The situation is quite different when the spheres the two other working groups are concerned - for economic cooperation and the questions of cultural connections. Indeed, it was quite depressing that the participants of both working groups not once ironically concluded that politics determined their fate and that they had no political or economic power to design development of their relations. Nevertheless, they are firm in their conviction that in the economy and culture resistance and barriers to mutual cooperation are the least logical and the least subject to political retrogressive wills. Accoding to their (reasonable) conviction, it is easiest for the economy and culture to find reasons and modes of cooperation, exchange and connections on the grounds of interest, if not immediately in global, certainly in making local, group or individual plans. War years confirm the fact that different forms of economic and cultural links existed and were operational all the time thanks to the initiative and energy of those "normal" groups and individuals, that even war enemies traded between themselves, and that the the future of economic and cultural connections relies on historical foundations of logical connections of the economy and culture on the territory of the countries of former Yugoslavia, on their common tradition, language, historical development, complementary interests of the people and many other elements.
Economy and Culture - Against Isolationism
In the quite new postwar circumstances, at the height of the tumultous transformation of individual newly created states and the whole region, especially in the ambience of general global and especially European integrative processes, local (Balkan) nationalistic autism and isolationism are not a good solution for any country. The economy and culture in their diverse modalities, vitality and logic are the best confirmation for this.
That is why it is only natural that the stand was adopted that in the sphere of economic relations there is primarily mutual interest, along with a series of extenuating preconditions (complementary economies, low transportation costs, knowledge of the taste of consumers, language, existence of business contacts from the prewar period, etc.). If official state institutions still do not wish to establish cooperation (for political reasons), it is certainly possible to do it without delay on the level of micro-plans, between individual privately-owned companies on joint ventures, in regional forms, etc. The examples that already exist not only prove such possibilities, but are also encouraging for new initiatives.
Participants in the working group on culture started from the stand that culture is a form of the struggle against violence and nationalism, and they expressed the belief that the initiative for establishing cooperation should be taken by the authors and creators of culture, cultural workers and their associations, with the most essential and the most productive in these efforts being direct contacts, agreements and actions. They also expressed unambiguous doubt about the current prospects for cultural connections on the level of inter-state bilateral relations, but every form of pressure on responsible state institutions in the sphere of culture was considered necessary in order to ensure the necessary means for individual and unofficial initiatives and projects of cultural cooperation.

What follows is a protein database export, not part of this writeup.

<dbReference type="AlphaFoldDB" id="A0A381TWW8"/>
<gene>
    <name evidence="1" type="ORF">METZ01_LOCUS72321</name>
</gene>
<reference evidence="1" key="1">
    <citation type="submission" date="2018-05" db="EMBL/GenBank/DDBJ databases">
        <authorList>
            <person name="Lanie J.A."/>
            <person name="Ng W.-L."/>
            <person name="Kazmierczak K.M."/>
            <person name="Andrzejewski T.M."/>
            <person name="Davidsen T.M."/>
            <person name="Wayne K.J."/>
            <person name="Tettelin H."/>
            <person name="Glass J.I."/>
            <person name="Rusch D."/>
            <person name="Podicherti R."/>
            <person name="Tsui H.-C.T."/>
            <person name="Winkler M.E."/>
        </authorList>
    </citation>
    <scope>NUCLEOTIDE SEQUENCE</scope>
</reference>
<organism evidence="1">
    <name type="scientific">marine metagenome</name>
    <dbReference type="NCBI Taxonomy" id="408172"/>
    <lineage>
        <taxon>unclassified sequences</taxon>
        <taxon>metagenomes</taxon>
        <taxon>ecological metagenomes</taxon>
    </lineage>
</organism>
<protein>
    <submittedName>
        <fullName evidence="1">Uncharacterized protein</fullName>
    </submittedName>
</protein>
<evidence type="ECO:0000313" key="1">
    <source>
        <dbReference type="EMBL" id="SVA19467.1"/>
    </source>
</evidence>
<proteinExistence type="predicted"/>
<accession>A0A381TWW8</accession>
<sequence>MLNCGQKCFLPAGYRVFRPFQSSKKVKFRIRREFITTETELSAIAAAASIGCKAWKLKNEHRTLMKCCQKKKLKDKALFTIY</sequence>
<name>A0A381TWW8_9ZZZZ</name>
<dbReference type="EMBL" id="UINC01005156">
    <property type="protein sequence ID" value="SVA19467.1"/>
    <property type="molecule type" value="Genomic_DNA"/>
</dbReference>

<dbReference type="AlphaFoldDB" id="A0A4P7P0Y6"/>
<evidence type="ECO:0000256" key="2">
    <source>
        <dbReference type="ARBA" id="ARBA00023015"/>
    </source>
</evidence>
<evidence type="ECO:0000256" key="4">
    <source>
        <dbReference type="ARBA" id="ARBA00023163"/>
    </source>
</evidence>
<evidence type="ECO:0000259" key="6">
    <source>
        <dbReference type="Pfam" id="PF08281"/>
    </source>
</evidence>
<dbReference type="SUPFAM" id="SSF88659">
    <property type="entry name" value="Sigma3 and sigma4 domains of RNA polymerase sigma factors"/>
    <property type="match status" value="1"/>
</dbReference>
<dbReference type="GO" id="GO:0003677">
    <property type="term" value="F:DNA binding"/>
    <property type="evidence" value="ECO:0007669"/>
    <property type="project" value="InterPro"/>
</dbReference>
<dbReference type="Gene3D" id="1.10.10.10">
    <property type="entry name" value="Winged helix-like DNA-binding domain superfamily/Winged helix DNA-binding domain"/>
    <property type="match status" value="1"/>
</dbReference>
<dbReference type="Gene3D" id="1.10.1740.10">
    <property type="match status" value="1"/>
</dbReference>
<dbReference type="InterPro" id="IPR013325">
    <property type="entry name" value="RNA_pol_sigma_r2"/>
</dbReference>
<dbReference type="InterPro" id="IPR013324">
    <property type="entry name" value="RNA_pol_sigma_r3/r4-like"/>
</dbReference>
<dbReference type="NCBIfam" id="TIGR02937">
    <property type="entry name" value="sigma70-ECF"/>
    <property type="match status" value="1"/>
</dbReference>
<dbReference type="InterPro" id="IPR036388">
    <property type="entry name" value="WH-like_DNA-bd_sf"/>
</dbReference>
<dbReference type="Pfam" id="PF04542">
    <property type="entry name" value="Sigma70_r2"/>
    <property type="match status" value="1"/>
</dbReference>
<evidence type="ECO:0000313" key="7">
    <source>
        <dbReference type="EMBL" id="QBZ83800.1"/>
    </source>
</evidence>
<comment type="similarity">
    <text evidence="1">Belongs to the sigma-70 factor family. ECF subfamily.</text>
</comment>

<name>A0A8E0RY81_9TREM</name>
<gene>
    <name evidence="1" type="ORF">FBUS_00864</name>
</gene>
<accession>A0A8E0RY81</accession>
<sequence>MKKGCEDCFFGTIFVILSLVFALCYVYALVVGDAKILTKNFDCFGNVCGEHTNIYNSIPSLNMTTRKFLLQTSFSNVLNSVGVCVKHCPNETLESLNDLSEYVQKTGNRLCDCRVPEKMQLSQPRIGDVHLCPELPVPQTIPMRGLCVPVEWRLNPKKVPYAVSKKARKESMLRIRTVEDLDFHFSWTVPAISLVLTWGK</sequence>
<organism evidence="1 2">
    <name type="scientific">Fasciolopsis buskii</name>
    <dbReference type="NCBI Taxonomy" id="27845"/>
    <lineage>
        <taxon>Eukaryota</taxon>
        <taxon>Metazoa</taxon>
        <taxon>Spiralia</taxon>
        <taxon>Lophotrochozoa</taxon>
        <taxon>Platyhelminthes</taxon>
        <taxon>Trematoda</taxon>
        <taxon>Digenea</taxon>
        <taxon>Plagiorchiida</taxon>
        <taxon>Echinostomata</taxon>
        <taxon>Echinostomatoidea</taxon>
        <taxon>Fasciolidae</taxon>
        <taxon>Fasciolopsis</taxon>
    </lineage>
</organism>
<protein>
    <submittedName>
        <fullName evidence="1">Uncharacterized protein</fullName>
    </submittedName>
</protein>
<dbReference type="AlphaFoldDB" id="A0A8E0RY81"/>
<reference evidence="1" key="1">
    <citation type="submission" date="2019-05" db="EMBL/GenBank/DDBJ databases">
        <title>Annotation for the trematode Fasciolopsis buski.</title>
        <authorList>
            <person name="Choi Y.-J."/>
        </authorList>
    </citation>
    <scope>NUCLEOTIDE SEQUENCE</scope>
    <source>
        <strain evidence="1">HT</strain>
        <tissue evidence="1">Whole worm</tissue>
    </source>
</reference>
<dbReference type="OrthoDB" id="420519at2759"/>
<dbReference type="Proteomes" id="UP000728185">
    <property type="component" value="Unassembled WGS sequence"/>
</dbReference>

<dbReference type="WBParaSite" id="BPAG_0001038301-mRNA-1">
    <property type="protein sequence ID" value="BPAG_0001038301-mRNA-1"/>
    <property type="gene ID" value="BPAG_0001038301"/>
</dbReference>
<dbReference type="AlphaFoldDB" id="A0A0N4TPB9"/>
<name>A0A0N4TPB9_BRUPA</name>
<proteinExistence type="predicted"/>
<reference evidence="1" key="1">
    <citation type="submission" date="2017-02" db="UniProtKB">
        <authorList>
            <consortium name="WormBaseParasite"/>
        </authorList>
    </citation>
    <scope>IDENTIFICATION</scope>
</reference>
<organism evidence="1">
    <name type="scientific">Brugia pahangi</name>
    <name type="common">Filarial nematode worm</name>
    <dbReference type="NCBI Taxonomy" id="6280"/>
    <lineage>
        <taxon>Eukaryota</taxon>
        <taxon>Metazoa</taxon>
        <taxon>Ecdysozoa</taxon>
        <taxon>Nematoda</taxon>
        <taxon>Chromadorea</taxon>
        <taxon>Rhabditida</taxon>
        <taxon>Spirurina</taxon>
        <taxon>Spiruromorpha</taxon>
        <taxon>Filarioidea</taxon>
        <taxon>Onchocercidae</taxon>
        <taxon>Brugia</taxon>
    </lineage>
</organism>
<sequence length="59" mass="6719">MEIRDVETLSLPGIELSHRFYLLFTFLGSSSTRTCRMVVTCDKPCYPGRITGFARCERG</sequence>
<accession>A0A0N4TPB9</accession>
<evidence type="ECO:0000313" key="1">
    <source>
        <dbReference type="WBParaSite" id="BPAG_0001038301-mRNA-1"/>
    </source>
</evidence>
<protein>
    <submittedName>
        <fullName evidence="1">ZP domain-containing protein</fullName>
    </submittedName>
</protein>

At this point, the specific situation in B&H was stressed. Due to the war and nationalistic policies, cultural cooperation between the two B&H entities, and even inside B&H Federation, was completely interrupted. In an ambience in which there is still strong resistance to mutual connections even among cultural creators, "thawing" of the still prevailing atmosphere of mistrust and cultural isolationism is assisted only by events which can be considered to be on the level of incidents. As an example of the paradoxical situation the case was described of the Croat People's Theatre from Western Mostar which recently gave a guest performance in Sarajevo and was extremely warmly received by the audience, but the same theatre still has not been able to cross the few hundred meters and give its performance in the other (Eastern) part of its home city! This, in fact, refers to all cultural institutions in the still divided city of Mostar, the still divided B&H Federation and the still divided B&H in general. Therefore, it is logical that the participants in the working group on culture believe that, along with establishing normal inter-state relations, it is equally if not even more essential to previously normalise relations and establish cooperation within B&H itself.
But, to be perfectly truthful, this is not the case with B&H alone. Speeches of some of the representatives from Serbia, Montenegro and Sandzak demonstrated the existence of numerous and various tensions inside FR Yugoslavia. This further complicates the existing problems, but also points out the necessity of gradual and fragmented development of future relations.
It is necessary, at this point, to stress as a serious complaint to the organisers of the gathering, the fact that those were not present (because they had not been invited) who could have reached actual agreements on modes of direct cooperation already at the meeting - entrepreneurs, owners of companies, managers, economists, directors of theatres, libraries, museums, galleries and other cultural institutions..Even the ones from Banja Luka who were informed about the conference, instead of at the round tables of the conference - sat at the tables of the café of Banski dvori (the seat of RS authorities) where the conference took place. Whether it is the question of their lack of interest, mistrust, obsession by past events or mere vanity - is not at all important. One should be comforted, though, by the fact that it was agreed to organise numerous separate meetings at which instead of principled declarations, specific programs of economic, cultural, social, commericial, technical and every other form of cooperation would be adopted, in order to eliminate the currently ruling political elites as the main barrier to normalisation of global bilateral relations.